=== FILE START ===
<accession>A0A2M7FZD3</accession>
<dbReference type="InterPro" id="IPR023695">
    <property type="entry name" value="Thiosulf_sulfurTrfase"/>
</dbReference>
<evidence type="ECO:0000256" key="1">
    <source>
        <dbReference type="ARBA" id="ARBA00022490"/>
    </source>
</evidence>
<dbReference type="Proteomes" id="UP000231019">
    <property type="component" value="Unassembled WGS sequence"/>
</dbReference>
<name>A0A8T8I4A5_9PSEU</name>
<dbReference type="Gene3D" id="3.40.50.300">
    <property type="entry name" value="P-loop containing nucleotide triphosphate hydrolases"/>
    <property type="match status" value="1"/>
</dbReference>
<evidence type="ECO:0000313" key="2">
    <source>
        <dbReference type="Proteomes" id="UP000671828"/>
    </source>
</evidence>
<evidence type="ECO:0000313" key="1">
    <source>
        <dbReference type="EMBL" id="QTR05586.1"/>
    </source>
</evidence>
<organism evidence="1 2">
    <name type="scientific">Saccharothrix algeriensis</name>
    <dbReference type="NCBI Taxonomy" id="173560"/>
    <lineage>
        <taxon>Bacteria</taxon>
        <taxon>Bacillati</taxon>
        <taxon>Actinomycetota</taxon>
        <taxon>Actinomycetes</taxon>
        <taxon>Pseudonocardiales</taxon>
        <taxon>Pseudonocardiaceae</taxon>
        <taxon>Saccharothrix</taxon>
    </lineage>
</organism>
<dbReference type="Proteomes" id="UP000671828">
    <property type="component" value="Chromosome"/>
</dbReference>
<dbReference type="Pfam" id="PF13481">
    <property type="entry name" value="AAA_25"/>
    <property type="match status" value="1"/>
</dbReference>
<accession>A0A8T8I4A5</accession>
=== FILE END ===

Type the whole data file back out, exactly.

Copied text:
<accession>A0A2M7FZD3</accession>
<dbReference type="InterPro" id="IPR023695">
    <property type="entry name" value="Thiosulf_sulfurTrfase"/>
</dbReference>
<evidence type="ECO:0000256" key="1">
    <source>
        <dbReference type="ARBA" id="ARBA00022490"/>
    </source>
</evidence>
<dbReference type="Proteomes" id="UP000231019">
    <property type="component" value="Unassembled WGS sequence"/>
</dbReference>
<name>A0A8T8I4A5_9PSEU</name>
<dbReference type="Gene3D" id="3.40.50.300">
    <property type="entry name" value="P-loop containing nucleotide triphosphate hydrolases"/>
    <property type="match status" value="1"/>
</dbReference>
<evidence type="ECO:0000313" key="2">
    <source>
        <dbReference type="Proteomes" id="UP000671828"/>
    </source>
</evidence>
<evidence type="ECO:0000313" key="1">
    <source>
        <dbReference type="EMBL" id="QTR05586.1"/>
    </source>
</evidence>
<organism evidence="1 2">
    <name type="scientific">Saccharothrix algeriensis</name>
    <dbReference type="NCBI Taxonomy" id="173560"/>
    <lineage>
        <taxon>Bacteria</taxon>
        <taxon>Bacillati</taxon>
        <taxon>Actinomycetota</taxon>
        <taxon>Actinomycetes</taxon>
        <taxon>Pseudonocardiales</taxon>
        <taxon>Pseudonocardiaceae</taxon>
        <taxon>Saccharothrix</taxon>
    </lineage>
</organism>
<dbReference type="Proteomes" id="UP000671828">
    <property type="component" value="Chromosome"/>
</dbReference>
<dbReference type="Pfam" id="PF13481">
    <property type="entry name" value="AAA_25"/>
    <property type="match status" value="1"/>
</dbReference>
<accession>A0A8T8I4A5</accession>